• Switched to reading text tutorials on the ESRI website.

3/12/22 - 4 Hours (51)

  • Download and import example CityEngine projects, including Venice and a couple fictional cities.

    • Download satellite imagery from OpenStreetMap for Venice and map it to the CityEngine project.

  • Export CityEngine models to Unreal Engine Datasmith format. This took a few attempts since you need to export the models not the project.

    • This took some experimentation since you needed to export the correct layers, otherwise you might not see anything in Unreal or you might see too much covering the important stuff. I had to carefully select all the layers I wanted to export before entering the export model dialog within CityEngine.

  • Import Datasmith files into Unreal Engine project. After the import, I attempt to view a preview of the project in simulation mode on the desktop (outside of VR). Since this is a VR project, I could not move around very well so I quickly aborted and switching to trying in VR headset.

  • When streaming over Virtual Desktop, the Unreal Project had an unusable framerate. This was despite the fact that Virtual Desktop was working fine for all other apps. I ended up needing to use an Oculus Link cable and force quitting SteamVR to get a playable framerate. (I used Oculus app instead of SteamVR, even though SteamVR should be compatible. I will look into this more before my class activity.)

  • In VR, I was able to teleport around the "meeting room" and see what was supposed to be the map on the table. I could tell it was the map, and I could interact with it (pan, zoom, rotate) but it was mostly black.

3/13/22 - 4 Hours (55)

  • Discovered that if you bent your head down and zoomed into the map in VR enough, you could see the 3D representation/map of Venice underneath a flat black layer. This must have been the result of me selecting too many layers to export from CityEngine. This was still a breakthrough moment though, since I realized I could see the full interactive 3D map inside of VR.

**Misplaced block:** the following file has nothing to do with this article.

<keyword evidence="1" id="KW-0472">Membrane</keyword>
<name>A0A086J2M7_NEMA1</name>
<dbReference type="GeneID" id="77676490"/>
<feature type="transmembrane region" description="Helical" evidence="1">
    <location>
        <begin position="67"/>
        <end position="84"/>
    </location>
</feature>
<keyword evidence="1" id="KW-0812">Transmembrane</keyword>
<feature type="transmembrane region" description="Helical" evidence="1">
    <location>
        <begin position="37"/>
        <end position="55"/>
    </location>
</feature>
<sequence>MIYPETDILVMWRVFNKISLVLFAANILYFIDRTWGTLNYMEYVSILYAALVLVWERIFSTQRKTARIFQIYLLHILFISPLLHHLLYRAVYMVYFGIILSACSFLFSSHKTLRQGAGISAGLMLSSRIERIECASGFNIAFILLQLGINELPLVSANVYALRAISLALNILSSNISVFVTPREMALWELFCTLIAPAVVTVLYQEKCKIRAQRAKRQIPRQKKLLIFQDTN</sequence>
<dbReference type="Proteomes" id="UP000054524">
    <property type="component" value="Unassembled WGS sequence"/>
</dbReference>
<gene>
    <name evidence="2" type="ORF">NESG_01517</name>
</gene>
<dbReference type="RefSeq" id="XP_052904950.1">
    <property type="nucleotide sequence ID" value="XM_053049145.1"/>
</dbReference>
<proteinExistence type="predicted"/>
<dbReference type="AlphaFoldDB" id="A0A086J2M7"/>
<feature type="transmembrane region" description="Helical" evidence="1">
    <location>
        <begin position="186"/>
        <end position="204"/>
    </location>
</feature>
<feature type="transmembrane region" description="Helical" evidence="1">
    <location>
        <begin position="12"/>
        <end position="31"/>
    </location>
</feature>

• Since I did not have datasets downloaded for Venice, I decided to attempt to download OpenStreetMap data for New York City. Discovered that OpenStreetMap dataset had many more options that could be enabled, but it was unclear what most of them were or how useful they would be. Might be worth experimenting with these options later. The ones I enabled were "highways" "walkways" and "buildings".

    • I ended up disabling the "highways" and "walkways" layers since they looked scuffed. When disabled, streets were more difficult to see due to the satellite imagery, but the other view was too messy to be acceptable.

    • 3D buildings showed up perfectly. All the 3D buildings were the same color and did not have any material / different coloring at this time.

      • It may be ideal to set different buildings to different colors to display a particular dataset related to buildings in the area.

  • The size area that I downloaded from OpenStreetMap (and also the size of the CSVs that I downloaded from NYC Open Data) was too large to have acceptable performance on CityEngine or Unreal Engine. I ended up narrowing down the scope to Central Park since there was a significant green area surrounding by a lot of buildings, allowing for some potential variety in the visualizations I am able to do.

  • I discovered that expanding the "footprints" tab on the scene explorer allows you to view the full list of models in the scene, each of the models named after what building it is part of. This may allow for some scripting process to filter out certain buildings or edit certain buildings in specific ways (color coding, etc.)

3/14/22 - 7 Hours (62)

  • Messing around with CityEngine desktop to figure out how to write scripts and/or import CSV files.

    • Tutorials mention that you can import CSV files, but the instructions are incredibly unclear. Significant experimentation was necessary for this step.

    • A scripting menu allows you to import Python files, which seems promising, but again I can find essentially no documentation on any SDK or way of scripting anything I am interested in with Python.